Job hunting is stressful, to say the least. Depending on which stage of your life you’re in, anxiety regarding job applications probably varies from mild to severe. After all, you want to make a good impression and you want to book that interview and job.
The key to landing a job interview is primarily in your qualifications, obviosuly. You need to be able to do the job you’re applying for. However, a large portion of your application is also in the way you present yourself through your resume. In order to make the best first impression there are several key components to your resume you ought to review before hitting that submit button…
Know What You’re Doing
Most of us get wrapped in trying to make a great impression that we often include a lot of irrelevant information about ourselves on a resume. You have to keep in mind that you are applying for a position and your resume should be built around that particular job, explaining how you can contribute to the company. Don’t go on about what you want out of life and what you enjoy, instead tell the potential employer why you’d be an asset to their company. Take a look at the job posting and which skills it requires, then see which ones you possess and add those to your resume. And really, just don’t be the guy in the example below…
Bullet Points Vs. Paragraphs
Most employers do not want to read 500 bullet points of your past job duties or experiences, in fact they’ll probably stop reading after about the third. When writing out your previous experience, use full sentences to describe your growth and development within that role. Use bullet points to explain any numerical successes or improvements you made during your time in your previous position. Be smart with your information and tell them the key points without blabbering on and on.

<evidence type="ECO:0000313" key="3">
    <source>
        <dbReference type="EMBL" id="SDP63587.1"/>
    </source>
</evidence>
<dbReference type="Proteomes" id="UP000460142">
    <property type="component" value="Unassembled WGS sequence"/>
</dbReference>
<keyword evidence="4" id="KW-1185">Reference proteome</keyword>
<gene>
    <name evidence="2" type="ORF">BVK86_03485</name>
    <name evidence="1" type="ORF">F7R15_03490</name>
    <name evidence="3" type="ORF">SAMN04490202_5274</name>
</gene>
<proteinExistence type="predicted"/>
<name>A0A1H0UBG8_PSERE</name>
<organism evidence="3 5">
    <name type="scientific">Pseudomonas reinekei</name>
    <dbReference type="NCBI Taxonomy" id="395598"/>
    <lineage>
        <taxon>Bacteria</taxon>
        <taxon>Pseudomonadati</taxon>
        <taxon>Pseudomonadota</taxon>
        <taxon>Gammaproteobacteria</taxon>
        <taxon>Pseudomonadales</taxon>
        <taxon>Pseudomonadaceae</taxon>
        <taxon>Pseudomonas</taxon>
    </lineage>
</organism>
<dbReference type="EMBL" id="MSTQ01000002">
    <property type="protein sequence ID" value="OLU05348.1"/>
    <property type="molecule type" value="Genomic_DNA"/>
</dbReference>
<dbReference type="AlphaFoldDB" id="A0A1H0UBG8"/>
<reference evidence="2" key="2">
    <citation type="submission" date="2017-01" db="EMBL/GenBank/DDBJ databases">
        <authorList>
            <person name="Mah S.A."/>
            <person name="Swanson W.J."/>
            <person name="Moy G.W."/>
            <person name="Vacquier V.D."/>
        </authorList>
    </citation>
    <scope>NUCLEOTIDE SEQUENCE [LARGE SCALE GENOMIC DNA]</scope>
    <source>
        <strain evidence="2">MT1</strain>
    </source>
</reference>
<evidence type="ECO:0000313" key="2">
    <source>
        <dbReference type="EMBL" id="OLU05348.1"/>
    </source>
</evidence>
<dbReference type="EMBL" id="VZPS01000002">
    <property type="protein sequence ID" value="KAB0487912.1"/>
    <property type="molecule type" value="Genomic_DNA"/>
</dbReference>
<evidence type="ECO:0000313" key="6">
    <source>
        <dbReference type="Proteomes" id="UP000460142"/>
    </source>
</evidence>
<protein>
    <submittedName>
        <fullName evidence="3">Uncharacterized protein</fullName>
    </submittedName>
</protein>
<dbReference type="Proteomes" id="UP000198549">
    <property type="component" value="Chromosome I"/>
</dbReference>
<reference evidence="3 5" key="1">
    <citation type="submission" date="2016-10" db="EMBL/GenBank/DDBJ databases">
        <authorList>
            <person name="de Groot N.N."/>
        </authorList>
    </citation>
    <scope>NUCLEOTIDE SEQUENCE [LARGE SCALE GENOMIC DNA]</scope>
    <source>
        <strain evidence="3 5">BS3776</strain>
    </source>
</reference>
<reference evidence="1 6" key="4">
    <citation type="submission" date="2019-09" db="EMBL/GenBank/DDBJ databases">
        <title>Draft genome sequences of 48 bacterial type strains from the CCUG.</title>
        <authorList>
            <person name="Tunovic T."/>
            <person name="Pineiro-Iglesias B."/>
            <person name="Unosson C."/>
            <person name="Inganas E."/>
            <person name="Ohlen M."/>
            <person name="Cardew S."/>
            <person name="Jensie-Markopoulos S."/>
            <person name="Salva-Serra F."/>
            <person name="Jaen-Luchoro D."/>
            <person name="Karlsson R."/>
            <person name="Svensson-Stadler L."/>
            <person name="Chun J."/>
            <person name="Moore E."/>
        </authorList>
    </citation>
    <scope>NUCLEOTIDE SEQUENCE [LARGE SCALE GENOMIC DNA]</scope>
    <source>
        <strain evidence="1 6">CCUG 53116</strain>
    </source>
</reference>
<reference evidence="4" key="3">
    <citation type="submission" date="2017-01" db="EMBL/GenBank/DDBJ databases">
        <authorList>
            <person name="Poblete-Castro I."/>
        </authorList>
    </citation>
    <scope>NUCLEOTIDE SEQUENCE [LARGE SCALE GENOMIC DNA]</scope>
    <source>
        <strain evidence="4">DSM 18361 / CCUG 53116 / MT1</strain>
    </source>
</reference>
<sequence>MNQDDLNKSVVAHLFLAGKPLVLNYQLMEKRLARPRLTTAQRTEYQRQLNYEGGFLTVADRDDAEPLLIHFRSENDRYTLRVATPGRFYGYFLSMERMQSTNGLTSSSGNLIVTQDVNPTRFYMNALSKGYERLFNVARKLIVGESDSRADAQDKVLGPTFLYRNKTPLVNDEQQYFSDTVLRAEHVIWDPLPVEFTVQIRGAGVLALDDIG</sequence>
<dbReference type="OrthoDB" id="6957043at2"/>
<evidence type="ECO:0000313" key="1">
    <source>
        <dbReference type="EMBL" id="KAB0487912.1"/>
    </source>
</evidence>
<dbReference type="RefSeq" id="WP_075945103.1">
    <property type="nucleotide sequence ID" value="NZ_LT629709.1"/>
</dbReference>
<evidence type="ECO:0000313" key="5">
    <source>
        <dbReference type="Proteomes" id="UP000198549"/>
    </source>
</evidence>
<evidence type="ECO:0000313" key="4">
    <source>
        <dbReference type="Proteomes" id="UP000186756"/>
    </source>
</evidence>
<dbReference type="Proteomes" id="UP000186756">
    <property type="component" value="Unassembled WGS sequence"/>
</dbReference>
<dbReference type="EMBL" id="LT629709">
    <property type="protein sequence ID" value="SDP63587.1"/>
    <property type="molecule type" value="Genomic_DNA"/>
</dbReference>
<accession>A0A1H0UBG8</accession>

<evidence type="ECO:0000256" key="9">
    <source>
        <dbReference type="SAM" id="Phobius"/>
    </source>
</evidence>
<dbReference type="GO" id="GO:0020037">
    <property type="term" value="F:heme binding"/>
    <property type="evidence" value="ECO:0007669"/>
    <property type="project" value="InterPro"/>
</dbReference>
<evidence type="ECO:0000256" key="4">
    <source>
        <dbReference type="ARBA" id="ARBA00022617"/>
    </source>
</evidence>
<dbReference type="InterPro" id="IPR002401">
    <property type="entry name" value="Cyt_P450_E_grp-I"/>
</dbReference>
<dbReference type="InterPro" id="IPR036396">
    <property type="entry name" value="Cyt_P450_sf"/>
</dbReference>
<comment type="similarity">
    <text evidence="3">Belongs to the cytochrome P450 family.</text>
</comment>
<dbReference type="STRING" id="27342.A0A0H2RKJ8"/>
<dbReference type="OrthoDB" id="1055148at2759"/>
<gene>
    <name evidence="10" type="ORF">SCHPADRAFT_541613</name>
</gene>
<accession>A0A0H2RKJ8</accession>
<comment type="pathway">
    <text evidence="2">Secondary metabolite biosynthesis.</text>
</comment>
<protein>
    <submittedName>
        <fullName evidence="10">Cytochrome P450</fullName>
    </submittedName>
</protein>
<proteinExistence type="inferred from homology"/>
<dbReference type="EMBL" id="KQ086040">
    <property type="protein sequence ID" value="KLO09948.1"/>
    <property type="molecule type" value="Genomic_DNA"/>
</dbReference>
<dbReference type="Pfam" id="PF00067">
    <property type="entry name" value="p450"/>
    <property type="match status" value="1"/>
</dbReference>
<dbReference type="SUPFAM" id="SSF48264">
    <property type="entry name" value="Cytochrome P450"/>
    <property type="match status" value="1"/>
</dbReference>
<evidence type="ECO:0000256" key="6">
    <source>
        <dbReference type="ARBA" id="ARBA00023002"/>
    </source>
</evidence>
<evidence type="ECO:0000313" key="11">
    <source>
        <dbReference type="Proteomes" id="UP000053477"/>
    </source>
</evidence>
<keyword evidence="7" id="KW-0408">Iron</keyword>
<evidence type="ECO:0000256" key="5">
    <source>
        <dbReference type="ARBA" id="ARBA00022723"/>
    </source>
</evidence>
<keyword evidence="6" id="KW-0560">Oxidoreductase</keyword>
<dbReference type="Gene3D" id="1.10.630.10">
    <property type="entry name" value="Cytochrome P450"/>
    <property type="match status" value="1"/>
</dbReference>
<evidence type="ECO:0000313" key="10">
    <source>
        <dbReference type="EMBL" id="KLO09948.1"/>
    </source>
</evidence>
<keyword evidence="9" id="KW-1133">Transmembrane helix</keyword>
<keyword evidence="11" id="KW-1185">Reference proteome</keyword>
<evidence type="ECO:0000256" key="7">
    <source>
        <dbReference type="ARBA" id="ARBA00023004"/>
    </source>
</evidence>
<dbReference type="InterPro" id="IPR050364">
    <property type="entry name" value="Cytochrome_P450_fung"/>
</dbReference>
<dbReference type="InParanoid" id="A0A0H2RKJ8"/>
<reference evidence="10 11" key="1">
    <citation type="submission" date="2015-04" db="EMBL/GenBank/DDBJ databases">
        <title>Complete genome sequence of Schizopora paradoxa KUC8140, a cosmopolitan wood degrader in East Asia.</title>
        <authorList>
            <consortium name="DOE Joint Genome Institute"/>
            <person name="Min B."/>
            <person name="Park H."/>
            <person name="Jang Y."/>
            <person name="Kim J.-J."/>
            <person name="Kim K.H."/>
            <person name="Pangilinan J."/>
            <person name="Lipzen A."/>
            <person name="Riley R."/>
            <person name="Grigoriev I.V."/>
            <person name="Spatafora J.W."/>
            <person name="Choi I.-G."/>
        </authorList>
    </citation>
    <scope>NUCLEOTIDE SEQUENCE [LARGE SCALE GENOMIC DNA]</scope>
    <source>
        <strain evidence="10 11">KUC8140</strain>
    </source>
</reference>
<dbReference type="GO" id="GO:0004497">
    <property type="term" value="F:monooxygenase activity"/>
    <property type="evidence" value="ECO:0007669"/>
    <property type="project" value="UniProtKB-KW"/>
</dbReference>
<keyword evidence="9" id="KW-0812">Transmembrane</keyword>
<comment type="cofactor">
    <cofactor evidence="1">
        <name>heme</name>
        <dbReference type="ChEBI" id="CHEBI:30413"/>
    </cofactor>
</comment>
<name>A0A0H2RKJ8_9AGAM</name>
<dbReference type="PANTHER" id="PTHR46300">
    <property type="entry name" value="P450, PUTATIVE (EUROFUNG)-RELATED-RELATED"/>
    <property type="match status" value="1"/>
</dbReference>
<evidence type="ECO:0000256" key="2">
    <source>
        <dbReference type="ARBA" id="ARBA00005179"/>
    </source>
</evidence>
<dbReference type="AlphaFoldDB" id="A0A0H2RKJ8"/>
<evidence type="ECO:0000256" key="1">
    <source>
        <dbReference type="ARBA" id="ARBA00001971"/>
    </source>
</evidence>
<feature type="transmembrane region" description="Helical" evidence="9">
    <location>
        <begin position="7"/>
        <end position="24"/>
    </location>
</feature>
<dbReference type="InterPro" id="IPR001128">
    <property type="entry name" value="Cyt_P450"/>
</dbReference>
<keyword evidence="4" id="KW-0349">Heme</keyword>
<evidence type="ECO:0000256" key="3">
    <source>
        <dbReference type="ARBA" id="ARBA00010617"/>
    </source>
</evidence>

The Rule of 5
Your resume should include at least 5 keywords from the job posting, otherwise you may be wasting everyone’s time. Employers usually search out key words, since they actually require those skills in their potential employee…so if your resume doesn’t suggest you have those skills, then you aren’t the right candidate. Read the job posting carefully and include the skills they seek and you possess, explicitly on the resume, don’t simply imply it.
Keep It Appropriate
Make sure you list your most recent work experience, especially if it is relevant to the job you’re applying for. However, make sure it is legal and by the books. If you made extra money selling your old furniture on Craigslist or learned a lot about art during your trip to Europe, you may want to exclude that from your resume. Do not include too much personal information either, or an outdated personal email address. No, an employer is not going to contact you via your email address “email@example.com” to request a job interview. Also, most likely your photo should not be on your resume, unless you are applying for a job where your appearance matters and is requested. Pink glittery font, though cute, is not going to help you out, either.
Get To The Point
Nobody is going to sit there and read a 5 page resume. Ain’t nobody got the time for that, my child. You have to anticipate that potential employers are busy and have lives, so they’ll likely not appreciate you writing out your hobbies and addresses for half a page. Get right to the point and cover the key areas. Most good resumes should be able to convey key information through about one page.